Classic History Books


William Wood - The Winning of Canada: A Chronicle of Wolfe

Newport, Isle of Wight, August 6th, 1740.

I received my dearest Mamma's letter on Monday last,
but could not answer it then, by reason I was at camp

to see the regiments off to go on board, and was too

late for the post; but am very sorry, dear Mamma, that

you doubt my love, which I'm sure is as sincere as

ever any son's was to his mother.

Papa and I are just going on board, but I believe
shall not sail this fortnight; in which time, if I

can get ashore at Portsmouth or any other town, I will

certainly write to you, and, when we are gone, by

every ship we meet, because I know it is my duty.

Besides, if it is not, I would do it out of love, with

pleasure.

I am sorry to hear that your head is so bad, which I
fear is caused by your being so melancholy; but pray,

dear Mamma, if you love me, don't give yourself up to

fears for us. I hope, if it please God, we shall soon

see one another, which will be the happiest day that

ever I shall see. I will, as sure as I live, if it is

possible for me, let you know everything that has

happened, by every ship; therefore pray, dearest Mamma,

don't doubt about it. I am in a very good state of

health, and am likely to continue so. Pray my love to

my brother. Pray my service to Mr Streton and his

family, to Mr and Mrs Weston, and to George Warde when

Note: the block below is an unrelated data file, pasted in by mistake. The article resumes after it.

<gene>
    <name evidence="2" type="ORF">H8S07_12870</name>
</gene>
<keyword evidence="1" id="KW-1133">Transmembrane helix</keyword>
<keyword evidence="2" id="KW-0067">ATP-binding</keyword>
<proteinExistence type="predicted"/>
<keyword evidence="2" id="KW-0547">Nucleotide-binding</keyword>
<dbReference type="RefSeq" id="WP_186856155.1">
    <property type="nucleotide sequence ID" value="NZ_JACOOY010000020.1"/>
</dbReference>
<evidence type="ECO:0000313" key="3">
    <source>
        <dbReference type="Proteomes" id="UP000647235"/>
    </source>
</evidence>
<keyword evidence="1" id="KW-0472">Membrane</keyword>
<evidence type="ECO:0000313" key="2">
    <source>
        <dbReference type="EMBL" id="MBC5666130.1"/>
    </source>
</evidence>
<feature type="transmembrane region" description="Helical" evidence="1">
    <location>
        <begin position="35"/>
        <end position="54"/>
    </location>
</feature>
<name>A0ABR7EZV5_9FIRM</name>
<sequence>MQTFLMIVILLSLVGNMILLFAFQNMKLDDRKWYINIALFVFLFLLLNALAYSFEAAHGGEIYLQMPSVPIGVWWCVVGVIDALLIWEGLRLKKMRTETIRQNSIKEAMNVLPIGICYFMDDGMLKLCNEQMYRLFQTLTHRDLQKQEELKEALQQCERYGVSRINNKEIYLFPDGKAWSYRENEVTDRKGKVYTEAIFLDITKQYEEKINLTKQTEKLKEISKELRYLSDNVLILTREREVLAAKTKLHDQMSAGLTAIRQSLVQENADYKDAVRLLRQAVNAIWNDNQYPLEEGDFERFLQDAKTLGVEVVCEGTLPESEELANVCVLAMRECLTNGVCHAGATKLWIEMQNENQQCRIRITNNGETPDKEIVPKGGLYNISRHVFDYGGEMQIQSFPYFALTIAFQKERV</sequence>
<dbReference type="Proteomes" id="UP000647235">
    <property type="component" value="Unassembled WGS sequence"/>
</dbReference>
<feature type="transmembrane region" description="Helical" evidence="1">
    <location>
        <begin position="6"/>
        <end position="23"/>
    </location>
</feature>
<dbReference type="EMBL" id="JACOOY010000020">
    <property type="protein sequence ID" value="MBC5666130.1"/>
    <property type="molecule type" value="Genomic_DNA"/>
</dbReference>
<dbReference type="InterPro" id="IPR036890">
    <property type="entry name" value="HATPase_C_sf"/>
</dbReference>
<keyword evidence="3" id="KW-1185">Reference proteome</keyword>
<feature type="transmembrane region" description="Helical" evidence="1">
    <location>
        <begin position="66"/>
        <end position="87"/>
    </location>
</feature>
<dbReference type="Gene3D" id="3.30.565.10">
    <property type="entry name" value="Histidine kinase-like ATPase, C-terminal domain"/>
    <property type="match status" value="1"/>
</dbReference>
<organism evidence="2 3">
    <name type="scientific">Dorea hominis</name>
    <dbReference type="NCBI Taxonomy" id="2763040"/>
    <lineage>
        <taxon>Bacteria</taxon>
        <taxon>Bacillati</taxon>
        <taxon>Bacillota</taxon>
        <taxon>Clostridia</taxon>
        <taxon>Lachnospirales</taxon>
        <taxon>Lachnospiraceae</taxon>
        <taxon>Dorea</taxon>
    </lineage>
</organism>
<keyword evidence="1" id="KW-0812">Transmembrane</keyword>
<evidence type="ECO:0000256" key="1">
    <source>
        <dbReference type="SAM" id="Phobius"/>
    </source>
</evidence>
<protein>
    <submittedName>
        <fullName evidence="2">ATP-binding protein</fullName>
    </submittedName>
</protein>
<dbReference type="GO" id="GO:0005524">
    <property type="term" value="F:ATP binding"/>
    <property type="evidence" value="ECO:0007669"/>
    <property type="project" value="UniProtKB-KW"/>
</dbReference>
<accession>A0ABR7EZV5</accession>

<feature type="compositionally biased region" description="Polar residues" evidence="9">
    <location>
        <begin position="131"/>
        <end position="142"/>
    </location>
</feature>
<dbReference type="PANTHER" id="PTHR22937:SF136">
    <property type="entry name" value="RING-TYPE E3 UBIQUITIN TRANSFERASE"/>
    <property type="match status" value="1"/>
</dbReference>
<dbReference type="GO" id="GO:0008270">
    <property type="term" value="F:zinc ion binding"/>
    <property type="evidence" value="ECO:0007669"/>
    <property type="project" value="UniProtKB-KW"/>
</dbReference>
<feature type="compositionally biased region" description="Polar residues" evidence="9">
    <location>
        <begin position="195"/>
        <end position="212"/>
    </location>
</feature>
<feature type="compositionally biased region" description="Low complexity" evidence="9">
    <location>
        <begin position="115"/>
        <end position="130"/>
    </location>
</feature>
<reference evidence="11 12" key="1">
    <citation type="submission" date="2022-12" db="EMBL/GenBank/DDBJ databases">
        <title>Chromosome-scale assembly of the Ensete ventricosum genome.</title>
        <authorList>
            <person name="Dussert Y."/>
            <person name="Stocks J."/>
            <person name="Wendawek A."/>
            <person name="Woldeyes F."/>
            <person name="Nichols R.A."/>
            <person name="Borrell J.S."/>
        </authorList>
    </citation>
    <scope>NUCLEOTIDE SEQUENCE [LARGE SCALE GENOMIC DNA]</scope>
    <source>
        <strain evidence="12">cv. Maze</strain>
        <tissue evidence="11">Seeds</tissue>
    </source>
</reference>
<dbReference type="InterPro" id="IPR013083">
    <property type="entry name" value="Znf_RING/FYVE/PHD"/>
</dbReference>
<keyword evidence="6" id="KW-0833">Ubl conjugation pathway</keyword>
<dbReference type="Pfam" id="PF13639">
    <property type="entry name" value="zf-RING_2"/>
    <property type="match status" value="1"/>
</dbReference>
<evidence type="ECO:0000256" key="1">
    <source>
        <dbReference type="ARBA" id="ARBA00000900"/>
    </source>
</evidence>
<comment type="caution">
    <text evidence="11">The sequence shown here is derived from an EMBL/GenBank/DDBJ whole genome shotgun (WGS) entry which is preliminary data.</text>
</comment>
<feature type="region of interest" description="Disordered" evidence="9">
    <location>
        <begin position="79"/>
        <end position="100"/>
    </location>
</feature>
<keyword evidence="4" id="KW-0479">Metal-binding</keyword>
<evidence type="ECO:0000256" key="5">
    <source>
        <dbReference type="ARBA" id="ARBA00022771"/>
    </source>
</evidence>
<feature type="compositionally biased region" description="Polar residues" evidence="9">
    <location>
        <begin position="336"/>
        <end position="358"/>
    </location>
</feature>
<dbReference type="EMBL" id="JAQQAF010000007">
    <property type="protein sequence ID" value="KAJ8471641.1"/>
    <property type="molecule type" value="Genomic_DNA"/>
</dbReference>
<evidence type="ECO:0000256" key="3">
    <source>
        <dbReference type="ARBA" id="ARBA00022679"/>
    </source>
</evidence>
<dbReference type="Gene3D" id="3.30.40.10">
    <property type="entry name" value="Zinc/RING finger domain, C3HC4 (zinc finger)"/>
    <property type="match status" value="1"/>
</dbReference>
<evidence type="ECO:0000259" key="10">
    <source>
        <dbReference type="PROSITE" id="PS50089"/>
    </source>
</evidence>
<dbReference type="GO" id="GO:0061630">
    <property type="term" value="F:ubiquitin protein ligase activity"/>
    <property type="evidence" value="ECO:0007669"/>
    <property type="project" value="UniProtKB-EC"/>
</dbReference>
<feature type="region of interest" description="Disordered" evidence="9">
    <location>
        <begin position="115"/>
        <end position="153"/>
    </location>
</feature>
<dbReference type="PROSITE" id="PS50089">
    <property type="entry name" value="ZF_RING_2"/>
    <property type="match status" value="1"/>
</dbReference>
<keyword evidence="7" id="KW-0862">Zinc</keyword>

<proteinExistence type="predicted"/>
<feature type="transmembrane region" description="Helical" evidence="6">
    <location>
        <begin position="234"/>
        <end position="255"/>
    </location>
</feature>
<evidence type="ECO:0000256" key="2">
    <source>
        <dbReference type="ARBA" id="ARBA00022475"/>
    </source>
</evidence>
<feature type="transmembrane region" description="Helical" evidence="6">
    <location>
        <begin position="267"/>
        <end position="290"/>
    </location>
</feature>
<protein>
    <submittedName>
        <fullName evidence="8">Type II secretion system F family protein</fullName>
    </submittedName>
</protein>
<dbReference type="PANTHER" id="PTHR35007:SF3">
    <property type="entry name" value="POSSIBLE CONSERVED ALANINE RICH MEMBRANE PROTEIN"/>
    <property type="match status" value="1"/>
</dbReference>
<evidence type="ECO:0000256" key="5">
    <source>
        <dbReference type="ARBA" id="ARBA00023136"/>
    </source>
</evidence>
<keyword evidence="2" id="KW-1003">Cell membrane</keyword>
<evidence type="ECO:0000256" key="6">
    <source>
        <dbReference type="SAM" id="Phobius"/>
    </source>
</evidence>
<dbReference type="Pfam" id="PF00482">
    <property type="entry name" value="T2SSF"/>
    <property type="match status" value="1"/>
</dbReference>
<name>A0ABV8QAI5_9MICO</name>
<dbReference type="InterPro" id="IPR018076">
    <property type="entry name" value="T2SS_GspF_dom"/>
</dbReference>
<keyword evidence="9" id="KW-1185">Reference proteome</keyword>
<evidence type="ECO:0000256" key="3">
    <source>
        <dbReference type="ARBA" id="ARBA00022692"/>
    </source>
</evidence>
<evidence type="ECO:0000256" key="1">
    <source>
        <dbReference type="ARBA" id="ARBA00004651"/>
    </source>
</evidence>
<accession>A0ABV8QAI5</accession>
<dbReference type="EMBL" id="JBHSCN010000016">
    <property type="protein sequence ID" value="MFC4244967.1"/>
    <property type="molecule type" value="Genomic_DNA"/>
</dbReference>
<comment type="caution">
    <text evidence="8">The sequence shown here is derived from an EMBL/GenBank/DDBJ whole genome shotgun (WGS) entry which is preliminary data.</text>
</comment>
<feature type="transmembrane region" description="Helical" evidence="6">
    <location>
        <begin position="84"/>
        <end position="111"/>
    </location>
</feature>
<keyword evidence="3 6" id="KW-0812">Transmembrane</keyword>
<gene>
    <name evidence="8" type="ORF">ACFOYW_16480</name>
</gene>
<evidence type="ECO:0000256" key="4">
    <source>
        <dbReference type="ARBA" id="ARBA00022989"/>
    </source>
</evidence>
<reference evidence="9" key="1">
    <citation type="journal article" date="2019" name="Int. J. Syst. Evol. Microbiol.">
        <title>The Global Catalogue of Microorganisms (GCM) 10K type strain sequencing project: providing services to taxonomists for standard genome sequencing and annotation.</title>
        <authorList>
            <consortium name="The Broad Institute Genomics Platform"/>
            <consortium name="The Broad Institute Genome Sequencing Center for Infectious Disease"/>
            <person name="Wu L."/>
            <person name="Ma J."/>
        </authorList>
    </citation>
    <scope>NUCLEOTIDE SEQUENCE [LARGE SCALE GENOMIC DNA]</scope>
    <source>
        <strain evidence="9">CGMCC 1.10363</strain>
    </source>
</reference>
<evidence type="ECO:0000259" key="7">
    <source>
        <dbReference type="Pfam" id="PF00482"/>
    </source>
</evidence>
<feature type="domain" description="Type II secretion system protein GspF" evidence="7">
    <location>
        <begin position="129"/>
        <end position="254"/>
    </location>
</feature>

you see him; and pray believe me to be, my dearest

Mamma, your most dutiful, loving and affectionate son,

J. Wolfe.

To Mrs. Wolfe, at her house in Greenwich, Kent.

Wolfe's 'very good state of health' was not 'likely to continue so,' either in camp or on board ship. A long
peace had made the country indifferent to the welfare of the Army and Navy. Now men were suddenly

being massed together in camps and fleets as if on Purpose to breed disease. Sanitation on a large scale,

never having been practised in peace, could not be improvised in this hurried, though disastrously slow,

preparation for a war. The ship in which Wolfe was to sail had been lying idle for years; and her

pestilential bilge-water soon began to make the sailors and soldiers sicken and die. Most fortunately,

Wolfe was among the first to take ill; and so he was sent home in time to save him from the fevers of

Spanish America.

Wolfe was happy to see his mother again, to have his pony to ride and his dogs to play with. But, though
he tried his best to stick to his lessons, his heart was wild for the war. He and George Warde used to go

every day during the Christmas holidays behind the pigeon-house at Squerryes Court and practise with

 

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